During the next 24 hours, as Wilma tracked westward, an eyewall replacement cycle was observed, enlarging the eye and decreasing maximum windspeed so that the storm weakened to a strong category 4. However, as the storm weakened somewhat, it also increased in lateral size causing hurricane force winds to extend from only 15 miles from the eye (early on the 19th), to 85 miles during the hours before landfall in Mexico on the 21st. The strengthening phase of the eyewall replacement cycle did not materialize before the hurricane began interacting with the land and despite a gradually tightening eye, the windspeeds did not regain category 5 status and Wilma made landfall over northeastern Cozumel, Mexico with maximum sustained winds of around 140 mph(120 kts).
Hurricane Wilma slowed in forward speed and drifted northward across the northeastern tip of the Yucatan Peninsula during the 22nd, re-emerging into the Gulf of Mexico late that day. Wilma weakened over land but at its weakest, before re-emerging over water, the storm was still a category 2 hurricane with winds of nearly 100 mph (85 kts). The track changed to gain a more northeasterly component on the 23rd as Wilma increased in forward speed and began to move towards Florida. With its windfield expanding, and the eye increasing to a very large 50-miles wide, Hurricane Wilma intensified to regain category 3 status with windspeeds of 115 mph (100 kts). Continuing to intensify to a very strong category 3 storm 125 mph (110 kts), Wilma made landfall on the southwest coast of Florida, near Naples around 7am on the 24th. Due the increased forward speed of Wilma, the hurricane exited the coast of Florida near Palm Beach just 4 hours later with the eye completely intact and windspeeds of 100 mph (90 kts).
Hurricane Wilma re-intensified to reach a very strong category 3 status again with windspeeds of 125 mph (110 kts) after it exited the eastern Florida coast and began accelerating to the northeast. Wilma gradually weakened therafter and became an extratropical storm on October 25th about 205 miles south-southeast of Halifax, Nova Scotia.
Preliminary estimates indicate that at least 19 people were killed as a result of Wilma's rains and wind across the Caribbean and Mexico. In Florida, at least 6 people died as a result of the storm.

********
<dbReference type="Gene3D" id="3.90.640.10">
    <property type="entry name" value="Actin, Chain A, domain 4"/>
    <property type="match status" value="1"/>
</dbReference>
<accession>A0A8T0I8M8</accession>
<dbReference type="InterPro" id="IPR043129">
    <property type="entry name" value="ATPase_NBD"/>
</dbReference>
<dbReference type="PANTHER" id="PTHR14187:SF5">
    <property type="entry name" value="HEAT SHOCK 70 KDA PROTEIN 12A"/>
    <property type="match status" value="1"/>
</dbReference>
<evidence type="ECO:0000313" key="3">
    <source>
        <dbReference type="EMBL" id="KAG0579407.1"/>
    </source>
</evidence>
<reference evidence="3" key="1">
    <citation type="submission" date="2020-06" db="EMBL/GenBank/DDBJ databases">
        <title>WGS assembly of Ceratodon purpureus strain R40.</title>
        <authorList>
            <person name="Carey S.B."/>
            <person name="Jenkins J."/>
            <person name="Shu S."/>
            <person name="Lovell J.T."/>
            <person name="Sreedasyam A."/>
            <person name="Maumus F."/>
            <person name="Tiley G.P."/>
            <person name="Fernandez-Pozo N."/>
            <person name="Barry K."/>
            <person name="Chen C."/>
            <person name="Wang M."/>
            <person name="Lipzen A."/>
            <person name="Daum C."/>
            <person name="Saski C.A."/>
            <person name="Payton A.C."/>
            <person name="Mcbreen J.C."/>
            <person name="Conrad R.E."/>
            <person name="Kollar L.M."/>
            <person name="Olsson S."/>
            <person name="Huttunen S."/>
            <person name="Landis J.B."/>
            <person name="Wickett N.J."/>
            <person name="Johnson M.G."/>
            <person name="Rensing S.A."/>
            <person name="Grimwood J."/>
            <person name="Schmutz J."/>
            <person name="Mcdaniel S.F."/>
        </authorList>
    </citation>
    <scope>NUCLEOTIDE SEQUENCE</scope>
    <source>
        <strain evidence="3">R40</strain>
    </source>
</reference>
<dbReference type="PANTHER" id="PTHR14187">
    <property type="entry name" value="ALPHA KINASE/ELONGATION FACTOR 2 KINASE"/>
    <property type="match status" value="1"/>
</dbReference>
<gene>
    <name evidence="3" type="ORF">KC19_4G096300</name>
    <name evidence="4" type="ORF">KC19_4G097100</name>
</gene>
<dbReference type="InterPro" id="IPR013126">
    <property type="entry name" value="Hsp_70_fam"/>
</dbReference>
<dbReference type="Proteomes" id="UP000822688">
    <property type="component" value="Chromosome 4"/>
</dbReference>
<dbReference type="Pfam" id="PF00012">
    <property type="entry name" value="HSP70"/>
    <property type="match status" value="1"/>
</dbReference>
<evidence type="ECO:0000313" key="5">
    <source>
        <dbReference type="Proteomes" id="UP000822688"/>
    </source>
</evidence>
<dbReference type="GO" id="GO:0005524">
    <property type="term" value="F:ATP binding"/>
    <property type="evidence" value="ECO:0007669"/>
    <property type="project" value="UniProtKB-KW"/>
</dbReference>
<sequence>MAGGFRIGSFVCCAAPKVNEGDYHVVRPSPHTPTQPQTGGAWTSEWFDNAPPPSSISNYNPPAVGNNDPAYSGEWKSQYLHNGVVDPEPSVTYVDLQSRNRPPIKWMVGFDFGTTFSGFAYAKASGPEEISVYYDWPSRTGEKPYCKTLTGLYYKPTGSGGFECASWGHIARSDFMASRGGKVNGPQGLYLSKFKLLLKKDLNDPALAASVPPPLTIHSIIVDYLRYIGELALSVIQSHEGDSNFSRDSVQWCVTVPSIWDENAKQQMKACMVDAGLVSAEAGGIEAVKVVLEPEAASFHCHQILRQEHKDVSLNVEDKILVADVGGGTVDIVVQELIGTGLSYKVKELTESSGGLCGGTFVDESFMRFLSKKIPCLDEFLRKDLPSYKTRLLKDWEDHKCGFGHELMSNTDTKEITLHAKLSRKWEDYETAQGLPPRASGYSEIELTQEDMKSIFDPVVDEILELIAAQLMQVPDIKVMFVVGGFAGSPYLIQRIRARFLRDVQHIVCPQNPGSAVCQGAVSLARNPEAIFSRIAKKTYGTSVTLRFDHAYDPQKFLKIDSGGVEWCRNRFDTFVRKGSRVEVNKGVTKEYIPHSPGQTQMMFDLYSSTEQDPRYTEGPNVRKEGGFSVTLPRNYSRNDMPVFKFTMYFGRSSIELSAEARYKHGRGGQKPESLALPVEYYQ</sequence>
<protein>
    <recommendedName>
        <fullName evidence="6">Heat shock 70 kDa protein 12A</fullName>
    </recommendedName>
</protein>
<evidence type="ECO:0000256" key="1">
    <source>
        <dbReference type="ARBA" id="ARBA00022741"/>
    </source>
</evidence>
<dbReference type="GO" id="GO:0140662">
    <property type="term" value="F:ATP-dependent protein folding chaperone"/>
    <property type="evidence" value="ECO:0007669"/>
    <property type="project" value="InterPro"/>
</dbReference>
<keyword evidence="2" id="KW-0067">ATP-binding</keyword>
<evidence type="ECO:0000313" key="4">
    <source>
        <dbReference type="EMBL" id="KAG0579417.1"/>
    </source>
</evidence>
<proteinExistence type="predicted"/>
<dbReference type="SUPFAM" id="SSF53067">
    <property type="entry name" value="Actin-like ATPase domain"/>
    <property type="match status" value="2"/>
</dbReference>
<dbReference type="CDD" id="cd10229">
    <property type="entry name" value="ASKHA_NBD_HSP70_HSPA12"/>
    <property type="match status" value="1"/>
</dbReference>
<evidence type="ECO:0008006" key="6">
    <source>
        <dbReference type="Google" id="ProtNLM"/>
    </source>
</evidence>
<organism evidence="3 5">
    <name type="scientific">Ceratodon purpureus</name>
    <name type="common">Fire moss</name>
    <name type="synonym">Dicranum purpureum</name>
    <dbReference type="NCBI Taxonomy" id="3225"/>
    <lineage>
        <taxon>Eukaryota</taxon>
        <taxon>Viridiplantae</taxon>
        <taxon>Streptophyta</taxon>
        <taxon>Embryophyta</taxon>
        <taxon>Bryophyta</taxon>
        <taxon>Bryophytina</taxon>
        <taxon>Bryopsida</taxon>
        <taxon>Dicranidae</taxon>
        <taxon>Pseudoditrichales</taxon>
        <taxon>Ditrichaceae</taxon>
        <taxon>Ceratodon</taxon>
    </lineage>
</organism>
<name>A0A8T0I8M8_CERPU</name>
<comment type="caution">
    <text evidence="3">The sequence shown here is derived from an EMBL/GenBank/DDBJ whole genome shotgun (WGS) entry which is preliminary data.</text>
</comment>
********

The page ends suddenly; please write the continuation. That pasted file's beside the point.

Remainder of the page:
Although confirmation of rainfall rates will take several weeks/months, rainfall clearly exceeded tens of inches in Cancun as Hurricane Wilma slowly moved across the Yucatan Peninsula. Isla Mujeres, which is an island located immediately off the coast from Cancun received over 68 inches of rain in 42 hours (data courtesy of the Mexican Meteorological Service (the Servicio Meteorologico Nacionale). Early on the morning of the 22nd, rainfall rates exceeded 6 inches per hour at the Isla Mujeres station.
Waves topped the sea wall in Havana, Cuba and much of the downtown and central sections of the capital city were under as much as 6 feet of water.Widespread flooding as a result of storm surge submerged parts of the Florida Keys, with parts of Key West under several feet of water. However, water receded quickly in the island city and significant damage was not extensive.
Rainfall in parts of Florida exceeded 9 inches, despite the rapid movement of the storm. Fifteen-minute rainfall exceeded an inch and over 2 inches fell in an hour (5-6am Oct 24) at the Titusville Climate Reference Network station shown in the graphic to the right. (Large green bars are rainfall per hour and narrow bars depict rainfall per 15 minutes)
Over six million people were without power in Florida, including the entire stretch of the Florida Keys after Wilma made landfall on the 24th. It was estimated the full power restoration would take weeks.
As of October 25th, there are only very preliminary estimates of cost from Hurricane Wilma. For Florida, it is estimated to be over a billion dollars.
Cancun airport was closed during and immediately following Wilma's landfall, stranding hundreds of tourists in the popular tourist destination. Route 1 was closed through the Florida Keys due to flooding along the highway. Miami, Fort Lauderdale and Key West Airports were also closed as the hurricane passed across the Peninsula and throughout the following day. Miami's metro rail system was also closed following the storm.